A reminder that, like our iOS and Android apps, the desktop Scrobbler is open source and hosted on our Last.fm github page (both the liblastfm and lastfm-desktop repositories make up the desktop app) where you’ll also be able to find other things Last.fm have open sourced. If you’d like to get involved with development then head over there and fork us!

It’s been a long road getting to this point and I’d like to thank all the client team members, contributors, and believers past and present for making it happen. You know who you are and you’re all very wonderful!

Last.fm Scrobbler for Linux

We at Last.fm love Linux. Not only does it power almost all of the server machines that bring Last.fm to you, it is also the operating system of choice of many of our developers at Last.HQ. For our desktop application Last.fm Scrobbler, Linux is a first class supported operating system. The source code is available on GitHub if you want to have a go at building it yourself, but we also provide ready built packages for those of you who are using Debian or Ubuntu. Just go to http://apt.last.fm and find out how to install them. Today we release an updated set of packages featuring the latest version of Last.fm scrobbler (2.1.33).

We are also proud to release official packages of Last.fm Scrobbler for the Raspberry Pi today. If you have not heard about Raspberry Pi, it is an ambitious project to bring better teaching of programming and the technology behind computers to children. The Raspberry Pi Foundation is a charity that has designed and developed a mini computer that costs less than £40 and allows not only children to dive into the world of computer programming. Being so cheap, the Raspberry Pi has also attracted many hackers to make new things based on this mini computer. Media centre solutions are already very popular, which is not surprising because the Raspberry Pi has a network interface and video and audio outputs. We now contribute our Last.fm client application to the Raspberry Pi universe. If you have a Raspberry Pi and are running the Raspbian operating system on it, then head over to http://apt.last.fm quickly and install Last.fm Scrobbler for Raspberry Pi!

Scrobbler for iOS

Wednesday, 19 December 2012
by Michael Horan
filed under Announcements and Tips and Tricks
Comments: 38

Ten years ago was a boon-time for MP3s. I remember ripping my first CD, thrilled with the prospect of storing my ever-expanding collection on a computer instead of taking up precious space in my cramped apartment. The shelves of CDs started collecting dust, my Discman gave way to MP3 players, iTunes was born and then the iPod allowed me to carry 1,000 songs in my pocket!

Eleven years later, I have transferred my music library between many computers, over dozens of portable devices and now in the ether of a cloud. My digital library has been a constant companion, traveling the world and growing with me. I love my library!

Recent developments in streaming services are making the maintenance of a digital collection obsolete. Seemingly endless libraries are available for monthly rental, and internet radio services like Last.fm offer unlimited personalised streaming. There are so many new ways to listen to music now, that I sometimes forget about my carefully curated digital library.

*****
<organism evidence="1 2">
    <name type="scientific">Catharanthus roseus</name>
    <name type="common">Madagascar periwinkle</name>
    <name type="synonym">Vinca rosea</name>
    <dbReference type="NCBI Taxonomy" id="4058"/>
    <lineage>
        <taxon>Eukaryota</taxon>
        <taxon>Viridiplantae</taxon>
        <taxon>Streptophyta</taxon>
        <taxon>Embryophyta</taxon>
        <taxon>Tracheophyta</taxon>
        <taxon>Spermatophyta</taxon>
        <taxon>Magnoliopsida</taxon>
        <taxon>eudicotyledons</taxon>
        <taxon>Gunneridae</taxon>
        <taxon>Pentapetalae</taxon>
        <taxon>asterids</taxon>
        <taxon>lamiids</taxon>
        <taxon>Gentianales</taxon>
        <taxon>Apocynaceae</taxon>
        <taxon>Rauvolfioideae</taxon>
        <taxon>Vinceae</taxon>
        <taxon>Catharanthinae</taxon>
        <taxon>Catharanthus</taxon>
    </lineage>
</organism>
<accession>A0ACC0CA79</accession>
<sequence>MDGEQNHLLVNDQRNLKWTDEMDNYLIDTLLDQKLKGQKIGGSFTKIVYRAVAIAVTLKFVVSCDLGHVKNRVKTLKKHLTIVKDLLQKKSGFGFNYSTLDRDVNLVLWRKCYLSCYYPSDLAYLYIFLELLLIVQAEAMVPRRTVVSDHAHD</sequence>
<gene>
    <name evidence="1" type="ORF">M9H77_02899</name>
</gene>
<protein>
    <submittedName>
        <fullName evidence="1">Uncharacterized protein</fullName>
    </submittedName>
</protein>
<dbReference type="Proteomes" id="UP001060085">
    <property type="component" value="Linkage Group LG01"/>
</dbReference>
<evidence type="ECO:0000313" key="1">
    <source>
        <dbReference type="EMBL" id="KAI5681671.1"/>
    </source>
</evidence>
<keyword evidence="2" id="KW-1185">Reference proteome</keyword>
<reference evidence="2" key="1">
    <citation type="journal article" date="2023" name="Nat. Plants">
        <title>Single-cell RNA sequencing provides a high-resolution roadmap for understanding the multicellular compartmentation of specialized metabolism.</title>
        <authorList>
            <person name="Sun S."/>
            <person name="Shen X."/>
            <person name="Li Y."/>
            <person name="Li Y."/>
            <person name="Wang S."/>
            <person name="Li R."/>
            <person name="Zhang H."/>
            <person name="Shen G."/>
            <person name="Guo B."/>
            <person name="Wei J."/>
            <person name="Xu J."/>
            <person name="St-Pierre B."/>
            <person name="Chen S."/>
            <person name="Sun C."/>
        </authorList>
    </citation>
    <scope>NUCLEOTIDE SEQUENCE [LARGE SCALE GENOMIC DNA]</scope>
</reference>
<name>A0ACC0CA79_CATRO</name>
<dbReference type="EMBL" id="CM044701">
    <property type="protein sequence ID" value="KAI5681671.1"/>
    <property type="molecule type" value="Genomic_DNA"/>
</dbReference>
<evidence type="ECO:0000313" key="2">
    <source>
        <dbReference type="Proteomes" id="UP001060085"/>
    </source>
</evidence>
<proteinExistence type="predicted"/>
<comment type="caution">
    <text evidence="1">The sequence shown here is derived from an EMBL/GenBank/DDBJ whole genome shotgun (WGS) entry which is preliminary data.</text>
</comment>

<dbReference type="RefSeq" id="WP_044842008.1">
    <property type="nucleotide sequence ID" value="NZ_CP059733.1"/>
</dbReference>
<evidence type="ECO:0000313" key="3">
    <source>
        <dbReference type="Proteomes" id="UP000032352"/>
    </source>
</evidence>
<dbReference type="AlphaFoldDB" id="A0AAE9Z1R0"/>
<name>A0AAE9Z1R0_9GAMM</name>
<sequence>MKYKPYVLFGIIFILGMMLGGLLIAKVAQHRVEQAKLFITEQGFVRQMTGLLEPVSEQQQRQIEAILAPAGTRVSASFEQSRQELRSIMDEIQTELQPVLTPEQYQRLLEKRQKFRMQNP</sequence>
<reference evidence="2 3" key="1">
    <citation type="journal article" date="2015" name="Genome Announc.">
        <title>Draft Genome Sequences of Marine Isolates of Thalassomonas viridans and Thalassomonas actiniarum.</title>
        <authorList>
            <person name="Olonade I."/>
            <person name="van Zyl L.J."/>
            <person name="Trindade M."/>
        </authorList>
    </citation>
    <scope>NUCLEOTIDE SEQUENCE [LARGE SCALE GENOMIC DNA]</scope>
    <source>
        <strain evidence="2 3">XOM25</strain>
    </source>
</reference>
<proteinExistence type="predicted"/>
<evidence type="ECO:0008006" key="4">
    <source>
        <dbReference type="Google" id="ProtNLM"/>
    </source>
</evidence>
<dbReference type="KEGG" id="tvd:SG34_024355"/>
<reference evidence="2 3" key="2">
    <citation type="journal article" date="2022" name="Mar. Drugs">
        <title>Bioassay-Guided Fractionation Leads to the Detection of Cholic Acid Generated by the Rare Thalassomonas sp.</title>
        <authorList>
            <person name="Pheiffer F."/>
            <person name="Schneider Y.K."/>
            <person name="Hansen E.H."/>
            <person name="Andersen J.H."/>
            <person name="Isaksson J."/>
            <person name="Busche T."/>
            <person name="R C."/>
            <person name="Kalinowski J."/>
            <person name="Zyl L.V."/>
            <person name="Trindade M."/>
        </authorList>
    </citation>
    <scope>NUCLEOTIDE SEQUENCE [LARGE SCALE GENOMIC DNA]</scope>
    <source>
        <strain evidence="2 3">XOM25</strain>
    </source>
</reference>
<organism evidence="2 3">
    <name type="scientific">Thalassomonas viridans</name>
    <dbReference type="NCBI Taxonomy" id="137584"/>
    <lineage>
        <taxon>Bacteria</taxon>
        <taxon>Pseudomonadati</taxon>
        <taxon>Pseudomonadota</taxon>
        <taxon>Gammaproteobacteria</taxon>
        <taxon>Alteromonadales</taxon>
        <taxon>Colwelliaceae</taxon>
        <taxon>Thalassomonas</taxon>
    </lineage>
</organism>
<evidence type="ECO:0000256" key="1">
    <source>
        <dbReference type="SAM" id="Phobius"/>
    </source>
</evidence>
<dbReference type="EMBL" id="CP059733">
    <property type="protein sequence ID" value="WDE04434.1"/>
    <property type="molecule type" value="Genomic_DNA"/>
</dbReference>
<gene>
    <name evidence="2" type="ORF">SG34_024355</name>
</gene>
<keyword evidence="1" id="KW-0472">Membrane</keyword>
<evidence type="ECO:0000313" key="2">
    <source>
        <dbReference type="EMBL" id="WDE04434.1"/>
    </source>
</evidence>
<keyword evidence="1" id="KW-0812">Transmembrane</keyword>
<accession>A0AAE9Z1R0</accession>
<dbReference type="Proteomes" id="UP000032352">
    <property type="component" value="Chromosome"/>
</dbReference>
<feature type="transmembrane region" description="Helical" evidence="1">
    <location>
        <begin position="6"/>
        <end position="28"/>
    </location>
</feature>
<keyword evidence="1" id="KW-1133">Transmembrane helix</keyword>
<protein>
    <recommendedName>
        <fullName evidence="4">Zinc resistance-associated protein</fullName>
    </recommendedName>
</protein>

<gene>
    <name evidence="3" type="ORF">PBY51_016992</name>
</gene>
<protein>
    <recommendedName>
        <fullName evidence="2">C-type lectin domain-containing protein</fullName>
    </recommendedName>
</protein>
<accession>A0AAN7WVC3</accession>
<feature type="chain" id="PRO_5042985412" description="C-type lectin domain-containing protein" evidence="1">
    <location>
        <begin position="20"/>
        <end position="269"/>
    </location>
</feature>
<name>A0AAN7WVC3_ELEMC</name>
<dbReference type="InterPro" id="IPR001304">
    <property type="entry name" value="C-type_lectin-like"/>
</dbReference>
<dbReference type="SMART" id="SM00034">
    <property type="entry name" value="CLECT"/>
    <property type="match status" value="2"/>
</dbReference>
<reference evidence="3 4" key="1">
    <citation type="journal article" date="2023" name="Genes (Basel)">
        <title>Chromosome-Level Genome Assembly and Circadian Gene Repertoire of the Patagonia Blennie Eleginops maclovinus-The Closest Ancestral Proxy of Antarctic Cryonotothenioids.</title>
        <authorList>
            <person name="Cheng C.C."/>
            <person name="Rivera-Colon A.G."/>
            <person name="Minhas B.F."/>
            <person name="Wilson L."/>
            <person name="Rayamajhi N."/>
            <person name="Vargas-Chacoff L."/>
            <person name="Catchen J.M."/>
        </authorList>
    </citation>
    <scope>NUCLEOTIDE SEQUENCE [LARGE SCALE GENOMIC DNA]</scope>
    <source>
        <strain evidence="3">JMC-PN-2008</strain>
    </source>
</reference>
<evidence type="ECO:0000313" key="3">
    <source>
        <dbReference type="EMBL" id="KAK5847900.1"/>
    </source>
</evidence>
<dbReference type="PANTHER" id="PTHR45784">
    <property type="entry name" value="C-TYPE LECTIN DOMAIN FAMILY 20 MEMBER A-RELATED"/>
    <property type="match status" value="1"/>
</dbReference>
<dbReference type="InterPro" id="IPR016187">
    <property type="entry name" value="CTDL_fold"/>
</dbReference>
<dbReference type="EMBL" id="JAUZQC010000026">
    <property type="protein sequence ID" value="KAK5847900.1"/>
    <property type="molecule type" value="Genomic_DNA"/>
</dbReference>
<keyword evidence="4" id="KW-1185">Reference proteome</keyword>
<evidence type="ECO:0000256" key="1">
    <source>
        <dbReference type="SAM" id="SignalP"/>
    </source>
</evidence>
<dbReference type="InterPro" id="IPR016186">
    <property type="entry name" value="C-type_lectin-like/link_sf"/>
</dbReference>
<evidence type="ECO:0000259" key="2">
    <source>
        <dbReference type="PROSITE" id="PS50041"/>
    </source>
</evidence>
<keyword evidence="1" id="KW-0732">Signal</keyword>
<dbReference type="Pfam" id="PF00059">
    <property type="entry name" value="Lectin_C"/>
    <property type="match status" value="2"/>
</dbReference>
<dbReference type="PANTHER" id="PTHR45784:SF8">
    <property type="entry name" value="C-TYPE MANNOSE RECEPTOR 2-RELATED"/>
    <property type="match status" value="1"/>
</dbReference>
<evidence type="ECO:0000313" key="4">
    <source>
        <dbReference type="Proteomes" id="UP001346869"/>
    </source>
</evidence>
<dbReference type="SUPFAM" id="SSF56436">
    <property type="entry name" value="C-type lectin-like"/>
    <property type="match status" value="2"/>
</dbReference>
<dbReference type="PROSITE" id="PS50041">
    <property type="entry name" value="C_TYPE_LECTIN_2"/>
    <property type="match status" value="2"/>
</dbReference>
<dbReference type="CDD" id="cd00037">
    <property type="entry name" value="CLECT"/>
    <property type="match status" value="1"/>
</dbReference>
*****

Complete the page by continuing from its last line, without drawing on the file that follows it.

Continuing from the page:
It is with this in mind that the Scrobbler for iOS was created.

Introducing the Scrobbler for iOS, an iPhone and iPad application that not only natively scrobbles, but gives you several ways to re-discover your digital library.

We’ve long known that scrobbling iPhones has not always been a seamless process, so we wanted to create an application that alleviates this pain. We also wanted to offer our users with something new, so we built playlisting services that get applied to your digital library. For the first time, the algorithms that power Last.fm Radio can now be applied to the libraries you’ve spent years curating.

Every track in your library can be used to discover other, similar tracks. We use the power of machine tags and the knowledge of social tags to help you re-connect with the music you love.

Download the app here and join the group to keep up to date with announcements, forums and help.

How are you feeling today?

Thursday, 30 August 2012
by Mark Levy
filed under Announcements
Comments: 23

Just over a year ago the Music Information Retrieval team here at Last.fm embarked on a project to see how well we might be able to identify musical characteristics of songs by a process of automatic analysis. Our aim was to fill in some of the gaps left by our existing tagging system.

Last.fm tags make up an astonishing encyclopedia of descriptions, and are a testament to the generosity, knowledge and enthusiasm of our community of users. Together with scrobbles, tags help us power recommendations, radio, and many of the most interesting services that we offer. Although you can make up any tag you like, we noticed that in practice most people use tags that describe genre, or closely related things such as the era or nationality of an artist. On the other hand tags rarely describe the sound of songs in musical terms, and they talk about subjective things like mood less often than you might imagine, given the close connection that most of us experience between music and our feelings about life.

Last.fm mood report

The potential benefits of having a new and separate strand of information about music were obvious, but the big challenge for this project was that existing methods of automatic music tagging simply didn’t work very well. Nine blog posts, two published research papers, three public and numerous internal demos, several hack days, and a great many man hours later, we think we’re starting to get somewhere, and we’d like to show you some results.

As a first taster we’ve put together a visualization of your musical mood over the past 120 days, based on automatically computed machine tags for the tracks which you’ve scrobbled during that time. While individual tags are still far from perfectly accurate, we think that when taken together over all your listening week by week they still paint an interesting picture – one that stands a chance of reflecting real changes in your musical life. Enjoy, and please let us know if you find them interesting!